A walk in the woods can be a fun way to spend a weekend or holiday, but as it turns out, it may have health benefits that surpass what you expect. In Japan, the practice of shinrin-yoku, or forest bathing, is a practice observed by about a quarter of the country.
Dr. Qing Li is considered to be one of the world's foremost experts on shinrin-yoku. He is associate professor in the Department of Hygiene and Public Health at Nippon Medical School in Tokyo and serves as president of the Japanese Society of Forest Medicine and Vice-President and Secretary General of International Society of Nature and Forest Medicine (INFOM).
“In 1982, the Forest Agency of Japan first proposed a new movement called 'forest bathing trip' (shinrin-yoku) to promote a healthy lifestyle," Li explained. "Now it has become a recognized relaxation and stress management activity in Japan.”
A 2007 study by researchers at Kyoto University's Graduate School of Medicine found that “forest environments are advantageous with respect to acute emotions, especially among those experiencing chronic stress. Accordingly, shinrin-yoku may be employed as a stress reduction method, and forest environments can be viewed as therapeutic landscapes.”
Between 2004 and 2006, Japan's Ministry of Agriculture, Forestry and Fisheries studied the therapeutic effects of forests on human health and identified several potentially beneficial effects of walking in nature.
According to those findings, Li says walking in forests (shinrin-yoku) may prevent the onset of chronic illnesses like cancers, reduce blood pressure, heart rate and stress hormones (which may have a preventive effect on hypertension). Li also credits shinrin-yoku with creating calming psychological effects through changes observed in parasympathetic and sympathetic nerves. According to Li, forest bathing appears to increase the level of serum adiponectin--a hormone that in lower concentrations is associated with obesity, type 2 DM (diabetes mellitus), cardiovascular disease, and metabolic syndrome, among other metabolic disorders. Finally the combined study found shinrin-yoku reduces anxiety, depression, anger, fatigue and feelings of emotional confusion.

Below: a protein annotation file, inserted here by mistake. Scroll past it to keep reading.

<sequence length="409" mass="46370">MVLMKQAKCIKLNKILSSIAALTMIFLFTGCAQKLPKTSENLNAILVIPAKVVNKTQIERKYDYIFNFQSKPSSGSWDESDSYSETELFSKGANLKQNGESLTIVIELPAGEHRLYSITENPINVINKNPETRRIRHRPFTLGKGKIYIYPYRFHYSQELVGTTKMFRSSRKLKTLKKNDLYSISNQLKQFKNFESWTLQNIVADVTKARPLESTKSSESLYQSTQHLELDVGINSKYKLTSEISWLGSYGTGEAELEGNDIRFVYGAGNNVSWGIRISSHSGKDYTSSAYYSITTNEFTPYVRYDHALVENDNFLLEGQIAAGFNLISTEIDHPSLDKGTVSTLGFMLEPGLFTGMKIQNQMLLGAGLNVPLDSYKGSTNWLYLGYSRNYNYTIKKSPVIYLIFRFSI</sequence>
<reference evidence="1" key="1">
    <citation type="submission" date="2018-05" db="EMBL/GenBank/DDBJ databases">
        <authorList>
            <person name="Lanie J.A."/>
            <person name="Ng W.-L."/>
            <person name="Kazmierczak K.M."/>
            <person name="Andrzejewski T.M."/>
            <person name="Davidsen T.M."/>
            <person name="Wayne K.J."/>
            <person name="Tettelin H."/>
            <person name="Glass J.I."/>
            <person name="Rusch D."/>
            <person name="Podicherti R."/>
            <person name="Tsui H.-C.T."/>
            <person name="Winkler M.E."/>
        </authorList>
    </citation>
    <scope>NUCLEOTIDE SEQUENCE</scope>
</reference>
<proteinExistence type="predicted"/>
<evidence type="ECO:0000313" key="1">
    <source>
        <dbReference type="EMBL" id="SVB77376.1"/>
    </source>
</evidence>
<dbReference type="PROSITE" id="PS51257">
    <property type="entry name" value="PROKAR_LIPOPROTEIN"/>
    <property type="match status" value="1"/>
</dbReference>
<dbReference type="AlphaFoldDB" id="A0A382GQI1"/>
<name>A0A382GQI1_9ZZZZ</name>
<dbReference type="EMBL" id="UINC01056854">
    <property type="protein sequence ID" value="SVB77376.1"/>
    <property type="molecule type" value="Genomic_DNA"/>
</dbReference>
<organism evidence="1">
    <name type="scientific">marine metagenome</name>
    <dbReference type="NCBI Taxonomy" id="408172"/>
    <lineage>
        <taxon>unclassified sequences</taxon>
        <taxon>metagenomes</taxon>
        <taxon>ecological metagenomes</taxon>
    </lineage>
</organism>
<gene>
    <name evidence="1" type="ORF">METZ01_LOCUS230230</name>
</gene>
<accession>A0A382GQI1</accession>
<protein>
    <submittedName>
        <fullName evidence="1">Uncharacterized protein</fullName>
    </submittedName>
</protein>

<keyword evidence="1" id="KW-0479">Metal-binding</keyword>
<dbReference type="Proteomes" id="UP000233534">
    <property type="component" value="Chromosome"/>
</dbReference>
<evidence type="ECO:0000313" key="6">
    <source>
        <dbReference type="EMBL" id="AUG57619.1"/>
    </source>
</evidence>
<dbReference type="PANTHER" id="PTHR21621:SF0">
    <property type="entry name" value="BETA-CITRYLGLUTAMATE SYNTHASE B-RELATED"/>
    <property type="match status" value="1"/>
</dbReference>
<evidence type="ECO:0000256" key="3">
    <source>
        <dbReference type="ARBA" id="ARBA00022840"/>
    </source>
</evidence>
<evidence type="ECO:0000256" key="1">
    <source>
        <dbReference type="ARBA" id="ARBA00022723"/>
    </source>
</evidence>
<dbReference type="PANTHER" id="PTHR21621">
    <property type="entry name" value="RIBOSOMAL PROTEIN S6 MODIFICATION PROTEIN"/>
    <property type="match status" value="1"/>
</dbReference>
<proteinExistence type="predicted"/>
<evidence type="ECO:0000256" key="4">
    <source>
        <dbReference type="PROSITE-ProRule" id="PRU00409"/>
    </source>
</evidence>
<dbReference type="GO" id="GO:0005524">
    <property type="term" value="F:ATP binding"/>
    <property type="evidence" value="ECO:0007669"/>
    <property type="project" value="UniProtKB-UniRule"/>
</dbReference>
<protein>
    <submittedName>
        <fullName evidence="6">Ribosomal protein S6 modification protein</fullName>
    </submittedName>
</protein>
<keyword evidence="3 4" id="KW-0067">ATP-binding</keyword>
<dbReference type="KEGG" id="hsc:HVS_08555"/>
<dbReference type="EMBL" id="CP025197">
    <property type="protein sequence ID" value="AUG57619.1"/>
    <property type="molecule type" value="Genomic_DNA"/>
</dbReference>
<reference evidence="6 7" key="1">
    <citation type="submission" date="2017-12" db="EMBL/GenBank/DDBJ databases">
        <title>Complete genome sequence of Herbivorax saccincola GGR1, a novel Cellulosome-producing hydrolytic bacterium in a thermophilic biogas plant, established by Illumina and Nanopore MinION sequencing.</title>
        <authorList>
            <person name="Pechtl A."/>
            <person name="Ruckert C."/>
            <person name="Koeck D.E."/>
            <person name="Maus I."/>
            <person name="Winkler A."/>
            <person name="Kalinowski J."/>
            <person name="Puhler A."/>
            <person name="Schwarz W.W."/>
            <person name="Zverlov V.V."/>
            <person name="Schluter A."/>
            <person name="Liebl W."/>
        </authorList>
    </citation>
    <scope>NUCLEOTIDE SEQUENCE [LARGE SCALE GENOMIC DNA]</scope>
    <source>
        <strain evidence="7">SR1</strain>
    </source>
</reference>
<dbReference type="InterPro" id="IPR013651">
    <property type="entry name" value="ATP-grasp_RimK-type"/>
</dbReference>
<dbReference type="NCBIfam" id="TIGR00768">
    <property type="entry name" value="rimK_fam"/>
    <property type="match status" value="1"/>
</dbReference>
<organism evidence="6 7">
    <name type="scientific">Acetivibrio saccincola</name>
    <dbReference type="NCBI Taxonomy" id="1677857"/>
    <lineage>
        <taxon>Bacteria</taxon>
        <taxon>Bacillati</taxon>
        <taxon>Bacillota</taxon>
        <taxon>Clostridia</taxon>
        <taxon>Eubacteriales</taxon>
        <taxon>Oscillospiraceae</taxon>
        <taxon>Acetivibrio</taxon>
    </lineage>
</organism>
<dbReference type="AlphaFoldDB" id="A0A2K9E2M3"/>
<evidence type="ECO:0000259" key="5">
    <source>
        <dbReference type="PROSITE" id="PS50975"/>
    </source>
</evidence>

Another study conducted in Japan by Japan's Ministry of Health and Labour and Welfare in 2010 revealed “the mood of the respondents (hostility, depression, liveliness, and three other positive and negative mood categories) was significantly improved on the day of the forest visit compared to the control day, when the respondents did not visit a forested area.”
This begs the question, can the health benefits of forest bathing be translated to other nations? The 2010 U.S. Census shows that today 81% of Americans live in urban areas. But one-hundred years ago, only about 40% of Americans lived in cities. The 1920 Census was the first to show half of Americans living in an urban setting (at that time, the definition of urban was any palce with more than 2,500 residents).